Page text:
The big brain is the decisive feature of our species. Not only are they the most complex organs in the entire animal kingdom, but some scientists also claim that they are “the most complex objects in the known universe.”
However, considering our size, the human brain is much larger than you might expect. Figuring out why evolution favors such a smart brain will help us answer the biggest question in all anthropology: what does it mean to be human, and what makes us different?
During the Pleistocene period between 2.6 million years ago and 11,700 years ago, the brains of humans and their relatives grew. Now, scientists at Tel Aviv University have a new hypothesis about why: Scientists have proposed that as the largest animals in the landscape disappear, the human brain must grow in order to hunt smaller and faster prey.
This hypothesis is that early humans preyed on large animals that would provide a lot of fatty food, such as elephants. When the number of these animals is reduced, people with larger brains (perhaps with greater brainpower) will be more likely to adapt and capture smaller prey, thus allowing patients with encephalopathy to survive longer.
Eventually, the adult brain expanded from an average of 40 cubic inches (650 cubic centimeters) 2 million years ago to about 92 cubic inches (1,500 cubic centimeters) on the cusp of the agricultural revolution about 10,000 years ago. This hypothesis also explains why the brain size will slightly shrink to about 80 cubic inches (1,300 cubic centimeters) after the start of farming: excess tissue is no longer needed to maximize the success rate of hunting.
This new hypothesis runs counter to the trend of human origin research. Now, many scholars in this field believe that the growth of the human brain is a response to many small pressures rather than one big pressure. But archaeologists Miki Ben-Dor and Ran Barkai of Tel Aviv University believe that major changes in the environment will provide a better explanation.
One of the authors of the study sent Live science an email. “We see the decline in prey size as a unifying explanation not only to brain expansion, but to many other transformations in human biology and culture, and we claim it provides a good incentive for these changes,[Scholars of human origins] are not used to looking for a single explanation that will cover a diversity of adaptations. It is time, we believe, to think otherwise,” he said.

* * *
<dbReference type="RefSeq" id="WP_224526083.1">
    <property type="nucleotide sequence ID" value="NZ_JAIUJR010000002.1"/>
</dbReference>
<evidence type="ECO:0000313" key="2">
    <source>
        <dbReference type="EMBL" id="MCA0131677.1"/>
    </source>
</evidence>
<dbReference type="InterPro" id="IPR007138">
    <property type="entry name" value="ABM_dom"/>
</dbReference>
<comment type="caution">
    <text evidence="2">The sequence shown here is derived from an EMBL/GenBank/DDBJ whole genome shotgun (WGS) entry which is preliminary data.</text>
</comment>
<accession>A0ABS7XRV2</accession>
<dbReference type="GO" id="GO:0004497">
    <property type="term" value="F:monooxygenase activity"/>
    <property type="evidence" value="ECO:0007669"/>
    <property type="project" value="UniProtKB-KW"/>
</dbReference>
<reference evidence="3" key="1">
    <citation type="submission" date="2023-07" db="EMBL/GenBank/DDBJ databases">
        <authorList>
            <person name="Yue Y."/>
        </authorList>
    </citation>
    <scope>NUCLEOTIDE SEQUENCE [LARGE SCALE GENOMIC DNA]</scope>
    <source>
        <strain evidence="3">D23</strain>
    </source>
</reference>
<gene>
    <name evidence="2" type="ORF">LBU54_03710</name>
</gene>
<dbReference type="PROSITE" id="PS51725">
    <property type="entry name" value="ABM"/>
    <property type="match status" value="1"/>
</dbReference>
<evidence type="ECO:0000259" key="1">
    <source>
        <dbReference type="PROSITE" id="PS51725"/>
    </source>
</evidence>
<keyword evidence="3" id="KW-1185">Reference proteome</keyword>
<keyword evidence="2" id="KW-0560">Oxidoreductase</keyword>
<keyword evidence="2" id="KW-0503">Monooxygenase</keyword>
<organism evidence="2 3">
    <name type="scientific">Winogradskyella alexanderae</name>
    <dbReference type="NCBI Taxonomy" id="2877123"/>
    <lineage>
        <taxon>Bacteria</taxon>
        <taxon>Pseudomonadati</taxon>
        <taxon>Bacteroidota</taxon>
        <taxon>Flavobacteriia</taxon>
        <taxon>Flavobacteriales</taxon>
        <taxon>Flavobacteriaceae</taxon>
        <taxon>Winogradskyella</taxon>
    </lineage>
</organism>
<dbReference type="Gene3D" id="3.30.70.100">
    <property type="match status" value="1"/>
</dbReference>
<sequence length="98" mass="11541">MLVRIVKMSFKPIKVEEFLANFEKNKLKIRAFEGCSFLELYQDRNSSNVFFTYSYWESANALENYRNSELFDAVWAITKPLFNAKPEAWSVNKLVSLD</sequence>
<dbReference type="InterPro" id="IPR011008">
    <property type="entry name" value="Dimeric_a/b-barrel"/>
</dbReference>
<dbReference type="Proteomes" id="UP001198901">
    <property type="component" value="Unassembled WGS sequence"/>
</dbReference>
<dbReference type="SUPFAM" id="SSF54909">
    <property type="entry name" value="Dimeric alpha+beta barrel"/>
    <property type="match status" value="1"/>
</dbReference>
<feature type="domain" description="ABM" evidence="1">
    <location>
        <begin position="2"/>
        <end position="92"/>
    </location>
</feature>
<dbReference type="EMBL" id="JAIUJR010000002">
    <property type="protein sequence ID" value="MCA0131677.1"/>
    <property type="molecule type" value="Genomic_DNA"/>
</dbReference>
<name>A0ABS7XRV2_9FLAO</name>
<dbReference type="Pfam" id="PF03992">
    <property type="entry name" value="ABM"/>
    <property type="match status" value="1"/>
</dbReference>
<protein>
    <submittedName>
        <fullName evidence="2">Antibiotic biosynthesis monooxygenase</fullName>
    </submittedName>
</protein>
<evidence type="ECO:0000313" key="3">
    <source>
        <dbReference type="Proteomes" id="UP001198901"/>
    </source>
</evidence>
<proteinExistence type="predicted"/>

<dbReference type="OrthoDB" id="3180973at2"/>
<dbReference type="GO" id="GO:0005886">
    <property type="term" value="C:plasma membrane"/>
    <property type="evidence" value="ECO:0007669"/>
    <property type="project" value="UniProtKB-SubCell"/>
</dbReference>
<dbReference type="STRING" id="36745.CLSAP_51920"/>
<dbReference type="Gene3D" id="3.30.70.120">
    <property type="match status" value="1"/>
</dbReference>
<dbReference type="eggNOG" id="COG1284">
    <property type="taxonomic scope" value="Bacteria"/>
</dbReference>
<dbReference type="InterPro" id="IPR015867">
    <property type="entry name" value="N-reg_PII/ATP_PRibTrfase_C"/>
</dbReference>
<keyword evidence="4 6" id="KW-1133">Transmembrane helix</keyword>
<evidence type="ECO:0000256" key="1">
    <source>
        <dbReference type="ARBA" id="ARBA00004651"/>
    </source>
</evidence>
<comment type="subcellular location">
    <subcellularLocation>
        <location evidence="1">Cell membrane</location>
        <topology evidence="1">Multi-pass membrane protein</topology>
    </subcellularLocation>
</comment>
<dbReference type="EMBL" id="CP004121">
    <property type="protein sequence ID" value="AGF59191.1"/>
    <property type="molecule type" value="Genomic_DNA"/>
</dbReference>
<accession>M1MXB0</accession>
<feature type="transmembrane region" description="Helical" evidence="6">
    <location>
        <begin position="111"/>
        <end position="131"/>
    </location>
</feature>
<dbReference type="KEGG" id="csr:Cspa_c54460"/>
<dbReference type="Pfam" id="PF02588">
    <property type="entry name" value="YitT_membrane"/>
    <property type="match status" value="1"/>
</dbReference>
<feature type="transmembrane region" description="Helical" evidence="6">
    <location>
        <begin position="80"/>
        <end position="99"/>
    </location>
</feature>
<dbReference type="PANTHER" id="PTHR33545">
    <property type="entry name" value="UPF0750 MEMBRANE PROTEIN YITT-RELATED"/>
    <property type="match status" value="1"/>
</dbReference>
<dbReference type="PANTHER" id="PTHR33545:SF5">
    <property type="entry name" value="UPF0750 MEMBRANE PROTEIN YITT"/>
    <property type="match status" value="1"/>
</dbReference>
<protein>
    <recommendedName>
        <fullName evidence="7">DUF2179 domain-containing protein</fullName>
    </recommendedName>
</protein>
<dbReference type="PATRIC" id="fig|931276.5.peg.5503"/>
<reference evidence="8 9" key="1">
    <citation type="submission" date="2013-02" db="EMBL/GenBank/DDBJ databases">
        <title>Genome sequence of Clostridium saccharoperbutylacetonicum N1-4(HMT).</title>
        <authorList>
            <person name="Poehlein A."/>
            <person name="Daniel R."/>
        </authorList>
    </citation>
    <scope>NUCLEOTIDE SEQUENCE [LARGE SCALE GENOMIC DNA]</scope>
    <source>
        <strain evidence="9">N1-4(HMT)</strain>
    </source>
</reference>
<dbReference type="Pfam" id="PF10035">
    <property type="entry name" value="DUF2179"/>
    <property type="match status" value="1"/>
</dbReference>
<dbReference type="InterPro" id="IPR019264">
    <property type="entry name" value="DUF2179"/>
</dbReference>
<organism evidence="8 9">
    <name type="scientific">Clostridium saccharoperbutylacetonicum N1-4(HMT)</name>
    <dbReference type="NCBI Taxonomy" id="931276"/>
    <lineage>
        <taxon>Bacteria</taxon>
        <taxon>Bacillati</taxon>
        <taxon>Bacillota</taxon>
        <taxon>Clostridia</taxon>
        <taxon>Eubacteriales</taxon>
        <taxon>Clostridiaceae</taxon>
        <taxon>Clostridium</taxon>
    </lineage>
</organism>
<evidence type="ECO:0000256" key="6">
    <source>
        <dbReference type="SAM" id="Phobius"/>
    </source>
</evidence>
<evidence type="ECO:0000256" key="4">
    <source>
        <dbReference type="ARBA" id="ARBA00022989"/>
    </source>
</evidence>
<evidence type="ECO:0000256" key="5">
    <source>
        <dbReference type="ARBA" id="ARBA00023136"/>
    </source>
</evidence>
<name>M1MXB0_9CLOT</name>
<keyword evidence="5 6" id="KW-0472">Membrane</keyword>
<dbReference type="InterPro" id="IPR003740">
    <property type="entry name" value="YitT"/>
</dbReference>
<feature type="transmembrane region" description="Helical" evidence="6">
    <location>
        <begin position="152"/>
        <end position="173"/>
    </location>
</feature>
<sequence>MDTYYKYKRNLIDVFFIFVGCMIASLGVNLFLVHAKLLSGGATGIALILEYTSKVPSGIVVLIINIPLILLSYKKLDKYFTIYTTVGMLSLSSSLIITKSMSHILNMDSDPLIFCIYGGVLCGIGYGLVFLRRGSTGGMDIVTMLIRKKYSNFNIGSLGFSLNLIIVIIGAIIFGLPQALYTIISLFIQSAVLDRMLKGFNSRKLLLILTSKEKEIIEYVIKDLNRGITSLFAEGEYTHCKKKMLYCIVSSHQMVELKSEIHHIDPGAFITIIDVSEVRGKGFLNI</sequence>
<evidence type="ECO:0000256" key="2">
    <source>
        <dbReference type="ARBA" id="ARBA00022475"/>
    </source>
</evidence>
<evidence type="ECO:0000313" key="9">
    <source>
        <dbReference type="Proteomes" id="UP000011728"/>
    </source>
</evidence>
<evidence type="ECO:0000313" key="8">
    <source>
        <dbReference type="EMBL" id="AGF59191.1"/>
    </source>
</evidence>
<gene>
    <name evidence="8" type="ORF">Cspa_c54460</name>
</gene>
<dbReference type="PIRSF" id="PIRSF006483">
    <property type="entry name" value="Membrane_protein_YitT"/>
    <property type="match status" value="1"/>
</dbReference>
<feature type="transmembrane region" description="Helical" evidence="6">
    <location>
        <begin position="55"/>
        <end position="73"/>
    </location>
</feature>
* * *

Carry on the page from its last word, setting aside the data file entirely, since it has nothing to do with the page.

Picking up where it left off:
The Barkai and Ben-Dora hypothesis is based on the assumption that the ancestors of humans, starting with Homo habilis and ending with Homo erectus, spent the early Pleistocene as experienced predators, killing the greatest and slowest prey Africa had to offer.
Megaherbivores, the researchers say in an article published in the Yearbook of Physical Anthropology, would provide enough calories and nutrients with less effort than foraging plants or hunting smaller prey. Barkai and Ben-Dor said modern humans are better at digesting fat than other primates, and that human physiology, including the acidity of the stomach and the structure of the gut, is indicative of an adaptation to eating fatty meat.
In another article, published in the journal Quaternary, scientists argue that the tools and lifestyle of the human species are consistent with the shift from large prey to small prey.
Overall megaherbivores weighing over 2,200 pounds. (1,000 kilograms) began to decline across Africa about 4.6 million years ago, with herbivores over 770 pounds. (350 kg) fell about 1 million years ago, the researchers wrote in their article. It’s unclear what caused this decline, but it could have been climate change, human hunting, or a combination of the two. When the largest, slowest, and fattest animals disappeared from the landscape, humans would have to adapt to smaller animals. Scientists say this change would put evolutionary pressure on human brains to grow as hunting small animals would be more complicated given that smaller prey is harder to track and catch.
Then, these growing brains will explain many behavioral changes throughout the Pleistocene. Hunters of small fleets of prey may need to develop language and complex social structures to successfully communicate the location of the prey and coordinate tracking. Better control of the fire will allow human ancestors to extract as many calories as possible from smaller animals, including fats and fats in bones. According to Barkai and Ben-Dor, tool and weapon technology will have to develop to allow hunters to put down and dress up mini-games.
When it comes to the brain, size is not everything. To complicate the picture, the shape of the brain also evolved during the Pleistocene, and some human relatives (for example, the Flores who lived in Indonesia now 60,000 to 100,000 years ago) had very small brains. Despite its small brain, H. floresiensis still hunts baby elephants and large rodents.
In the process of the Pleistocene, the human family tree was very complicated, with many branches, and the growth of brain size was not linear.
There are many assumptions about our brains. It may be that our environment is full of challenges, and we have developed the brain to conquer them. Perhaps it is because we can best survive as social animals in a group, so we need our brains to cope with complex social life. These theories and other theories may have played a role in our development, but we still really don’t know which came first or which is more important.
While the article draws attention to the fact that during the Pleistocene, the human species may indeed have hunted large mammals, no one knows whether humans actually killed large animals.